Question i7 9700k temp spikes

Aug 26, 2019
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Hello guys.

I hope someone of you can help me with my problem.

I just overclocked my i7 9700k to 5ghz all core (1.3v)

My problem: While in Idle i get around 30/35 degrees but accosionally i get temp spikes in the high 60's.

View: https://imgur.com/a/QMezjnj
HWMONITOR

Thats what hwmonitor shows me.

Did I do something wrong or is this normal?

My old 4770k didnt show such temps with the same cooler (Noctua NH C-14)

Thanks in advance :)))
 

PC Tailor

Dignified
Herald
Welcome to the forums my friend!

Temperature spikes are perfectly natural behaviour for any CPU. The cores can react to small load changes, and react fast, and what you have is a voltage and a large amount of heat being generated into an incredibly small space incredibly quickly, thus the spikes.

it’s normal to see rapid and random Core temperature “spikes” or fluctuations, especially during the first few minutes after startup. Any software activity will show some percentage of CPU Utilization in Windows Task Manager, where unnecessary Tray items, Startups, Processes and Services that contribute to excessive spiking can be disabled.
As long as you keep the CPU core temperatures below 85 degrees your fine - 80 degrees is ideal.
There's a great guide written by Computronix here:
https://forums.tomshardware.com/threads/intel-temperature-guide.1488337/
 

CompuTronix

Judicious
Moderator
jackboy1337,

On behalf of Tom's Moderator Team, welcome aboard!

Your concerns about "spiking" is a frequently asked question we see here on our Forums every day.

The short version - spiking is directly related to "Speed Shift" which is a feature your 4770K didn't have. No, you didn't do anything wrong, and yes, spiking is normal.

I just addressed the same issue in the following thread: CPU temp concerns - https://forums.tomshardware.com/threads/cpu-temp-concerns.3511974/

Here's my explanations from that thread:

"Core temperatures respond instantly to changes in load.

Intel’s specification for Digital Thermal Sensor (DTS) response time for Core temperatures is 256 milliseconds, or about 1/4th of a second. Since Windows has dozens of Processes and Services running in the background, it’s normal to see rapid and random Core temperature “spikes” or fluctuations, especially during the first few minutes after startup. Any software activity will show some percentage of CPU Utilization in Windows Task Manager, where unnecessary Tray items, Startups, Processes and Services that contribute to excessive spiking can be disabled.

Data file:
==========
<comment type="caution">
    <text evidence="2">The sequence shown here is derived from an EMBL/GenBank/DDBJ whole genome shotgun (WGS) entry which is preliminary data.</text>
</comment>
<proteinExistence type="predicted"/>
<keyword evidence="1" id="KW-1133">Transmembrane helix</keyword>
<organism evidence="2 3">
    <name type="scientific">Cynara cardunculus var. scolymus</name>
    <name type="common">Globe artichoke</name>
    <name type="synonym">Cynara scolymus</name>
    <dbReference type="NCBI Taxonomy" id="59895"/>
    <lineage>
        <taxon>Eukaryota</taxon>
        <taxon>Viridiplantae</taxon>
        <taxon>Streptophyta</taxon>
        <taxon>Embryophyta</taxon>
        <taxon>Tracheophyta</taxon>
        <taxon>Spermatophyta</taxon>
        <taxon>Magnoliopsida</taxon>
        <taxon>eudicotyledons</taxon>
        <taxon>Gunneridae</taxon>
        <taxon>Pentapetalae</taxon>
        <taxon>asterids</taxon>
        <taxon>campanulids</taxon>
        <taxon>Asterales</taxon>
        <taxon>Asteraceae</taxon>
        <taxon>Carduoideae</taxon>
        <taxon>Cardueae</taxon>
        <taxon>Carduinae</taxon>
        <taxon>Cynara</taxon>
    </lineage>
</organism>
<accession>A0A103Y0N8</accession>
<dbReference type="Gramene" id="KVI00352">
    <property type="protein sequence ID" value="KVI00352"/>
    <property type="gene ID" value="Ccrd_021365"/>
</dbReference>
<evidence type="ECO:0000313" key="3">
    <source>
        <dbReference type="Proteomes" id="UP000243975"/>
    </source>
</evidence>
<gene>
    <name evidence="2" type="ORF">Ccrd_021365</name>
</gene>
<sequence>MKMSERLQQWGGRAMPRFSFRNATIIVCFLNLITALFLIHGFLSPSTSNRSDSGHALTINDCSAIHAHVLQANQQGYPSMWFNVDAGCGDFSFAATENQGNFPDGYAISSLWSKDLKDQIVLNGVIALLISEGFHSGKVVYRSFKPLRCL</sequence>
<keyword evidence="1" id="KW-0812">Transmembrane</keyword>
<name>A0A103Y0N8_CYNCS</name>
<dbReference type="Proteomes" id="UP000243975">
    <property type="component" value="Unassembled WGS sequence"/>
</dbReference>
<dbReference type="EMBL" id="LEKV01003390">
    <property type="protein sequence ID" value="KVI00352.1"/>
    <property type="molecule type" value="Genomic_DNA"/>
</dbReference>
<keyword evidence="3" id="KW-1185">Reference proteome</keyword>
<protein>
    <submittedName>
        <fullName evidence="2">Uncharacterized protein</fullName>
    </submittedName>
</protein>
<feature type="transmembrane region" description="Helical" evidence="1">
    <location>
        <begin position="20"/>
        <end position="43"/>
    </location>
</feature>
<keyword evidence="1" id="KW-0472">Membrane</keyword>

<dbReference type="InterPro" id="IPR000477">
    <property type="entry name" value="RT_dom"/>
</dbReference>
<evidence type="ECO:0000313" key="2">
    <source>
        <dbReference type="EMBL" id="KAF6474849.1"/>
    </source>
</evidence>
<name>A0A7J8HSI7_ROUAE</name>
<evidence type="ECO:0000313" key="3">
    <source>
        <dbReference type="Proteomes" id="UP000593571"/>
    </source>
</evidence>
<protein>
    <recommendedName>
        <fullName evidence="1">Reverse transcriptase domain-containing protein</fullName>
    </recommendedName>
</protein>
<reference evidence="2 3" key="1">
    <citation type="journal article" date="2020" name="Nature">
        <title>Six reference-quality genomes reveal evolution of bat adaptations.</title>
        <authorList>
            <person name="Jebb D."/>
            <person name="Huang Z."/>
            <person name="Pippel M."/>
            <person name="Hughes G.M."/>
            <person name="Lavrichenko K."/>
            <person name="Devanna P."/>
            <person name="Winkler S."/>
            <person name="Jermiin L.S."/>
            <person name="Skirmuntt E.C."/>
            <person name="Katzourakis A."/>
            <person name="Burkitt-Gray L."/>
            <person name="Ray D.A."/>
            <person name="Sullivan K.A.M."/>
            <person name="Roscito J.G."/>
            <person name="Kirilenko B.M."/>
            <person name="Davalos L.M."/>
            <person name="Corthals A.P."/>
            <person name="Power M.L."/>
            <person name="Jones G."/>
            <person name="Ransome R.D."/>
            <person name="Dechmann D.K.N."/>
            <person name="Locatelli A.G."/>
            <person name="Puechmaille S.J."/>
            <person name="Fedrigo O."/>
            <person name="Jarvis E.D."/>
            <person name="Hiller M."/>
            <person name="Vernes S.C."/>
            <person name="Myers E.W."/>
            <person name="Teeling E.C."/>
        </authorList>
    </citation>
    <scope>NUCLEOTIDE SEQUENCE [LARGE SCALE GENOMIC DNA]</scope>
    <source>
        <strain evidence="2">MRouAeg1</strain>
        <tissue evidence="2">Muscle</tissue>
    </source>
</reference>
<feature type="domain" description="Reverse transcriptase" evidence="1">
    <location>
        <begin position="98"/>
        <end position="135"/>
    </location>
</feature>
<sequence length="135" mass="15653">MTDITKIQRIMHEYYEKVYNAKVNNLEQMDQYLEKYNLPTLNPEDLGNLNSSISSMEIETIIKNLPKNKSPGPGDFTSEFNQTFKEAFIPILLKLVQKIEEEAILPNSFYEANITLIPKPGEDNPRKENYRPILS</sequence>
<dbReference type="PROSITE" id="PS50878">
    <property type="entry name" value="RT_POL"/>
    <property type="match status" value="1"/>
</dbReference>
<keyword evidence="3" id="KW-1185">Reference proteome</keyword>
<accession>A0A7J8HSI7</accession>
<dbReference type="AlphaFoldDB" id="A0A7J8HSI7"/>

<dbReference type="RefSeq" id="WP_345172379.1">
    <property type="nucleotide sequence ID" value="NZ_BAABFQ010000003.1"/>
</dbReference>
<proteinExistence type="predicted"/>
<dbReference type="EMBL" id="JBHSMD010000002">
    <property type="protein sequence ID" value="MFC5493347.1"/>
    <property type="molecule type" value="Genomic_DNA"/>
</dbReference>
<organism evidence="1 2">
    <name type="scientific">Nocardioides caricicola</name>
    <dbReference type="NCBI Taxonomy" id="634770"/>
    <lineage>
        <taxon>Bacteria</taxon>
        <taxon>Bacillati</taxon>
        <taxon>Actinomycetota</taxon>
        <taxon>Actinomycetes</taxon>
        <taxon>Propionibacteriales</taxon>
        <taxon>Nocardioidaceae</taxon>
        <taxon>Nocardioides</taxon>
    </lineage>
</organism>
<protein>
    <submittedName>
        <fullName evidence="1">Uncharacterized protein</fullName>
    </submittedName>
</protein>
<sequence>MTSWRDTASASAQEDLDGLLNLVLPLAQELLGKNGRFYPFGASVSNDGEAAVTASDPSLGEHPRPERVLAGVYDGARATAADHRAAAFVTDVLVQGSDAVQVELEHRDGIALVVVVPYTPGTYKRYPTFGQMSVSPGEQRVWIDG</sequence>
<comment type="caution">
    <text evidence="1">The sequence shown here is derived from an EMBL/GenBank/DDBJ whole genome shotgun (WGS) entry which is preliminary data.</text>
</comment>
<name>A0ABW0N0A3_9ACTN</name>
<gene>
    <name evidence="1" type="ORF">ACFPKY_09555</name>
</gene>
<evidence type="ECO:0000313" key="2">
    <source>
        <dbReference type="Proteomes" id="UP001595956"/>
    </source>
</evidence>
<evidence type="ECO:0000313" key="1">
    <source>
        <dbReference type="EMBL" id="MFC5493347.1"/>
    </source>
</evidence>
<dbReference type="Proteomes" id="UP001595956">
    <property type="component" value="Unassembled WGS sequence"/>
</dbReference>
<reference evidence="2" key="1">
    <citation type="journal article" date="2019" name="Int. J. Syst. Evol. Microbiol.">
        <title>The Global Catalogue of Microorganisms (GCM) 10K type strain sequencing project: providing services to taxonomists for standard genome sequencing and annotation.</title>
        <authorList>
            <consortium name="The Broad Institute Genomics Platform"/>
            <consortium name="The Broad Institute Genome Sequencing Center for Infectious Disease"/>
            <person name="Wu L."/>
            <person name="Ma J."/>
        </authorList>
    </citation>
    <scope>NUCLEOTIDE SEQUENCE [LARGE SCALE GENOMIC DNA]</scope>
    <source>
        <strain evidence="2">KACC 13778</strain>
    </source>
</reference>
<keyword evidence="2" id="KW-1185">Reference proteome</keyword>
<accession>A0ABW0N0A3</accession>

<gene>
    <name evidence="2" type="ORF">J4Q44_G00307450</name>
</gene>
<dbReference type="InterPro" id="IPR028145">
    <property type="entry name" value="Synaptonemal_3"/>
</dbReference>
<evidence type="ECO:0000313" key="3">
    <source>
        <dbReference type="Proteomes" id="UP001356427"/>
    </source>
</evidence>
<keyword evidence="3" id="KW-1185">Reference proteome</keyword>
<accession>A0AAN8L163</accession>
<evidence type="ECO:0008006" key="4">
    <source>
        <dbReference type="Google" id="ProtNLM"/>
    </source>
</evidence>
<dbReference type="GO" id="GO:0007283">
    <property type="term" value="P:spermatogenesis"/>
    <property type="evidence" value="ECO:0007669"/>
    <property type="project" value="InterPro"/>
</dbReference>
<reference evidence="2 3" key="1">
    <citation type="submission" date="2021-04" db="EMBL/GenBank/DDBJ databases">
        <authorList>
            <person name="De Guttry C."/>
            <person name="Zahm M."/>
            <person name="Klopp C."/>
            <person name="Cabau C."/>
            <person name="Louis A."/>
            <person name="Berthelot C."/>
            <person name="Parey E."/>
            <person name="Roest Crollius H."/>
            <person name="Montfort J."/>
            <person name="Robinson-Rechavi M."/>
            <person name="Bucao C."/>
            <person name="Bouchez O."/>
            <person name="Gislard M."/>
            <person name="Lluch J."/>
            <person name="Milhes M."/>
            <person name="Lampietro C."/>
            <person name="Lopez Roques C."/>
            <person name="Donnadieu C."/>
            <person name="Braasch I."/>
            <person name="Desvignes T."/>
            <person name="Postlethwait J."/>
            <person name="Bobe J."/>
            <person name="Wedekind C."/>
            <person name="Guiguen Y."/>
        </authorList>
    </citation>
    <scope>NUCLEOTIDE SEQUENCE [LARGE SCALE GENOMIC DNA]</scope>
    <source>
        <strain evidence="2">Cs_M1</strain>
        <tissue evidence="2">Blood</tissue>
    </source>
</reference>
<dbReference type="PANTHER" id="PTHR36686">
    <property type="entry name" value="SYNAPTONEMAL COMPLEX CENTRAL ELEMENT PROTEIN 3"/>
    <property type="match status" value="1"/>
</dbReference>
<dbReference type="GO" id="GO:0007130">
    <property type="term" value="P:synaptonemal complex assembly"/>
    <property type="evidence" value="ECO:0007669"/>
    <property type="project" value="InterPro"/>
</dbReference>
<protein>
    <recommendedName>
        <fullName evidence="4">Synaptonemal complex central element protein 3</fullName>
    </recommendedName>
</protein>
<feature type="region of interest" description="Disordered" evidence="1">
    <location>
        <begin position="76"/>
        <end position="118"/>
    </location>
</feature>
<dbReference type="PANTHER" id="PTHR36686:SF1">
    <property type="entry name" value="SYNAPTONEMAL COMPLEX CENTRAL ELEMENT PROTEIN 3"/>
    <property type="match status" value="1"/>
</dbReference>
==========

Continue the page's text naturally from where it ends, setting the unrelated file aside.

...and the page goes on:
6th Generation processors introduced "Speed Shift" technology in Windows 10, which responds much faster to changes in workload than "SpeedStep" due to having many more Core speed and Core voltage transition levels. This allows the processor to more rapidly complete brief Windows tasks then quickly return to idle, thereby saving energy.



Since 7th through 9th Generation Speed Shift is twice as fast as 6th Generation, some users complain of Core temperature spikes which can also cause fluctuations in fan RPM at idle. Motherboard manufacturers have implemented BIOS updates that include separate SpeedStep and Speed Shift settings with more flexible fan curves and time delay options.

Spiking is strictly a result of foreground and background software activities.

Although Windows always has unnecessary Startup programs running as well as dozens of Processes and Services, if we were to take that all away so there was no software activity, then the processor would have nothing to process ... thus no spikes in software workloads, so no spikes in Core temperatures.

Software workloads drive CPU Power consumption (Watts) which in turn drives Core temperatures. Go to Task Manager and review the individual tabs to see what's causing the spiking. Some Startups, Processes and Services are required for Windows, but others are leftovers from various program installations overflowing with "bloatware". Many are unnecessary and can be disabled or uninstalled. However, since fluctuations in Core temperatures at idle can never be completely eliminated, you can alter the processor's thermal behavior by cleaning up your software, which will help to achieve a more "quiet" idle condition with minimum spiking, as shown in the example below:"



If you'd like to get yourself up to speed on this topic, then as PC Tailor suggested, you might want to read our Intel Temperature Guide.

Once again, welcome aboard!